Welcome to Schools Count!
Schools Count is a free, four-semester, graduate-level, online course sequence in educational data analysis for school-based data teams.
Schools Count, in the first semester, will teach you the statistical skills to answer the following questions for your school:
- Measuring Academic-Achievement Gaps (Racial, SPED and Socieconomic): Where are the gaps, and are they growing or shrinking?
- Identifying At-Risk Students: What are the educational risk factors, and how do we detect them early so we can intervene early?
- Analyzing Pattern Breakers: Who are the students succeeding despite risk factors, and what can we learn from their success?
Schools Count Mission: For every school, a data team. For every data team, a diverse group of educators (including special educators, physical educators and art educators) who have the skills and knowledge to answer their most pressing educational questions about teaching and learning in their school using their school's quantitave data.
Schools Count is . The site should be fully functional by September, 2013. "Fully functional" means that a school data team with no data-analytic experience can begin analyzing its own data in the first week, Unit 1, and continue progressing one unit per week through the Intermediate Semester. In the meantime, feel free to check out anything and everything.
Getting Started (3 Steps)
- Watch the Unit 1 lecture, here. The Unit 1 lecture is the longest of all, clocking in at 211 minutes. (The Unit 2 lecture is more typical at 97 minutes.) I never said that this course would be easy! Good teachers say to their students, "This is easy. You can do it." The best teachers say to their students, "This is hard. You can do it." I'm working to be the best teacher I can be, as are you. This is hard. You can do it.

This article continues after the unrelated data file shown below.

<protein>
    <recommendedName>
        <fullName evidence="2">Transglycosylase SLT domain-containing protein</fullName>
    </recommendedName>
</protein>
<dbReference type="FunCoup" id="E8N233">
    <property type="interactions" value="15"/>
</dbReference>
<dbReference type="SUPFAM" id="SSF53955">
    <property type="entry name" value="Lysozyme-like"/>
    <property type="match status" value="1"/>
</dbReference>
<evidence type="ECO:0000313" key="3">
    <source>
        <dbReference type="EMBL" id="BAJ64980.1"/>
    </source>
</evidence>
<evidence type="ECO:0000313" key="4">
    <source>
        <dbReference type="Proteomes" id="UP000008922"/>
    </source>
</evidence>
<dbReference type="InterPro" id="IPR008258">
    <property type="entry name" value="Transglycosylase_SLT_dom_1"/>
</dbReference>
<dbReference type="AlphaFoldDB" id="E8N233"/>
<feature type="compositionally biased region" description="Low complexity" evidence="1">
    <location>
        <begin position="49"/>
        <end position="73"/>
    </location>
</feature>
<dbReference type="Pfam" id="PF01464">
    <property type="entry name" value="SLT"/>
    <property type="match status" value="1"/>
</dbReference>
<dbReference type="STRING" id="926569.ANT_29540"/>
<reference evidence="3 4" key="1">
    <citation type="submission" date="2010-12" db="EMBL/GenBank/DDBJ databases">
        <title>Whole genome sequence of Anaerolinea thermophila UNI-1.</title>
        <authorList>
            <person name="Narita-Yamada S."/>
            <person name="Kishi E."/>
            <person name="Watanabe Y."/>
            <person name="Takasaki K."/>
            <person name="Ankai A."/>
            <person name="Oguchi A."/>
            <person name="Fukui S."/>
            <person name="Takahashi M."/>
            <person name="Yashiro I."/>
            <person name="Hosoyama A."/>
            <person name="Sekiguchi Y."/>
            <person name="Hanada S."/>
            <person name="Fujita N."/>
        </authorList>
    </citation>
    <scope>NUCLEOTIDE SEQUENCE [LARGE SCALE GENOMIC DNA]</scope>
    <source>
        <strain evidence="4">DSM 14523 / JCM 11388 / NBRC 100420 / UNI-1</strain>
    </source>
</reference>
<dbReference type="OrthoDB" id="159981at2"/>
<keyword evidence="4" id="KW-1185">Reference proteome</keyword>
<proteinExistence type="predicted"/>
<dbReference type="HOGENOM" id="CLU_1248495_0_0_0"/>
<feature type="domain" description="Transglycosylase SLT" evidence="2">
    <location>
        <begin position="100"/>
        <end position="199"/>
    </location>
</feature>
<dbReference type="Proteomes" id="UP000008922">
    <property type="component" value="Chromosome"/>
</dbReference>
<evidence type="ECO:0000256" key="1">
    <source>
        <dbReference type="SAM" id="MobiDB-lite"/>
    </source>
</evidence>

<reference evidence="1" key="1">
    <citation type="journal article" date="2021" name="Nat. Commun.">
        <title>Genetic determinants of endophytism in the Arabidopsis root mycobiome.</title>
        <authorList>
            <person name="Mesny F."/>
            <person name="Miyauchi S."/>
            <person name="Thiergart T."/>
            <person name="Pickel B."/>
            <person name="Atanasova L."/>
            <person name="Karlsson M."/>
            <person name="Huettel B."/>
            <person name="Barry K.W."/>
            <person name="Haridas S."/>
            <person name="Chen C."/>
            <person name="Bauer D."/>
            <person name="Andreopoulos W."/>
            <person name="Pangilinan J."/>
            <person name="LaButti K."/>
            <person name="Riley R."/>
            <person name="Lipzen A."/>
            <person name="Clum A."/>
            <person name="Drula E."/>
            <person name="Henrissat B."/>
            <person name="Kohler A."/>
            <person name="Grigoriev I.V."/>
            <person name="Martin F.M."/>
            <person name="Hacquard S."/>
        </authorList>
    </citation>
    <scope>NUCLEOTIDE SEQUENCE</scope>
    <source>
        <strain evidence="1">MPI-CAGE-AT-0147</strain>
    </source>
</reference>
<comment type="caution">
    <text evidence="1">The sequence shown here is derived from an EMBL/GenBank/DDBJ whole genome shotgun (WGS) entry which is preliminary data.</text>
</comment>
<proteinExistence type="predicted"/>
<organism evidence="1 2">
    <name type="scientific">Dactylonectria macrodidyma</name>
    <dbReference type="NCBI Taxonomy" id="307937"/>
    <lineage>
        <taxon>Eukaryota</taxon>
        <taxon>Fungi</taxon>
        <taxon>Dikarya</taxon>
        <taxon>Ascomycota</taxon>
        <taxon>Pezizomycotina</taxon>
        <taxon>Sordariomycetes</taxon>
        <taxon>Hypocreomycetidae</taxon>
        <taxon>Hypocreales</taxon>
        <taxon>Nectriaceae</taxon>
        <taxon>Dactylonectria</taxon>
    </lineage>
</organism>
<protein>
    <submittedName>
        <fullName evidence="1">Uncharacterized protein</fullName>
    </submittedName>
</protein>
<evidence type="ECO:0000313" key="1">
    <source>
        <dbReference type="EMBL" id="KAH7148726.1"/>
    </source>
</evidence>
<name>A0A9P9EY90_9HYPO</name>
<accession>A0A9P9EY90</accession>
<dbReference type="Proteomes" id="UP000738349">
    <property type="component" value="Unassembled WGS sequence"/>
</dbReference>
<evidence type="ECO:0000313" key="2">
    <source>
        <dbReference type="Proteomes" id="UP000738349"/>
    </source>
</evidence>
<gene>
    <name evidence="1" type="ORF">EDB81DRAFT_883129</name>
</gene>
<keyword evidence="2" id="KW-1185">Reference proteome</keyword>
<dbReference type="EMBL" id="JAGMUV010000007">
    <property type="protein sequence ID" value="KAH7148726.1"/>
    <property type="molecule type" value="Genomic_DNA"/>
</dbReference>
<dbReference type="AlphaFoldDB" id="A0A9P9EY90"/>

- Obtain a dataset, which can be from a database, spreadsheet or gradebook from your school. The dataset should be structured like a gradebook in that it has one row per student. The first few columns are for IDs and/or names. Then, there are columns for things such as scores, grades, sex, race/ethnicity, effort, conduct, attendance or anything really. Save the dataset in .csv format (comma-separated value format), which is a very simple format standard across platforms. One way to save a dataset in .csv format is to open up the dataset in common spreadsheet software (e.g., Microsoft eXcel), and use the "Save as..." menu. (If you cannot obtain a dataset, you can use a provided dataset, but then your work products will be academic exercises instead of -practical resources for your school.)
- Download, install and use free, open-source R and
Rcmdr to analyze your data set.
- Learn how to download and install R and Rcmdr, here.
- Learn how to open your dataset in R and Rcmdr, here.
- Learn how to clean and recode your dataset, here.
- Learn how to analyze your data set using R and Rcmdr, here.
Note that you do not have to take the entire four-semester course to learn a heck of a lot. The first semester alone is a complete introduction to educational data analysis. The first two units alone are a complete introduction to exploratory data analysis.